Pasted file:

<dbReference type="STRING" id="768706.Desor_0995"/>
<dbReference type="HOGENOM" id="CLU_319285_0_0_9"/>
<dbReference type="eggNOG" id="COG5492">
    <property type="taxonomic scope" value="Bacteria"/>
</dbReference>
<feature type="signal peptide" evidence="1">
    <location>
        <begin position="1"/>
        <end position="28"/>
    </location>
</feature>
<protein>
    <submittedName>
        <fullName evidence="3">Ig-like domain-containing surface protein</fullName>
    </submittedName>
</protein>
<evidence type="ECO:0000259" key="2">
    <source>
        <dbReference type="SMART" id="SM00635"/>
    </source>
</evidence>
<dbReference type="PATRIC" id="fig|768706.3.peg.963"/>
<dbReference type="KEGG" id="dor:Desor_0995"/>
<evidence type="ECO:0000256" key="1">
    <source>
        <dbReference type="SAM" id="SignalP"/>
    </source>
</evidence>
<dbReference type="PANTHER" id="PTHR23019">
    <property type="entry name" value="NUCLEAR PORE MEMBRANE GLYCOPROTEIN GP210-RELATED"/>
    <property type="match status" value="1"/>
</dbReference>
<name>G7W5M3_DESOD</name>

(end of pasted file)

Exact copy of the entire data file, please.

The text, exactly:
<dbReference type="STRING" id="768706.Desor_0995"/>
<dbReference type="HOGENOM" id="CLU_319285_0_0_9"/>
<dbReference type="eggNOG" id="COG5492">
    <property type="taxonomic scope" value="Bacteria"/>
</dbReference>
<feature type="signal peptide" evidence="1">
    <location>
        <begin position="1"/>
        <end position="28"/>
    </location>
</feature>
<protein>
    <submittedName>
        <fullName evidence="3">Ig-like domain-containing surface protein</fullName>
    </submittedName>
</protein>
<evidence type="ECO:0000259" key="2">
    <source>
        <dbReference type="SMART" id="SM00635"/>
    </source>
</evidence>
<dbReference type="PATRIC" id="fig|768706.3.peg.963"/>
<dbReference type="KEGG" id="dor:Desor_0995"/>
<evidence type="ECO:0000256" key="1">
    <source>
        <dbReference type="SAM" id="SignalP"/>
    </source>
</evidence>
<dbReference type="PANTHER" id="PTHR23019">
    <property type="entry name" value="NUCLEAR PORE MEMBRANE GLYCOPROTEIN GP210-RELATED"/>
    <property type="match status" value="1"/>
</dbReference>
<name>G7W5M3_DESOD</name>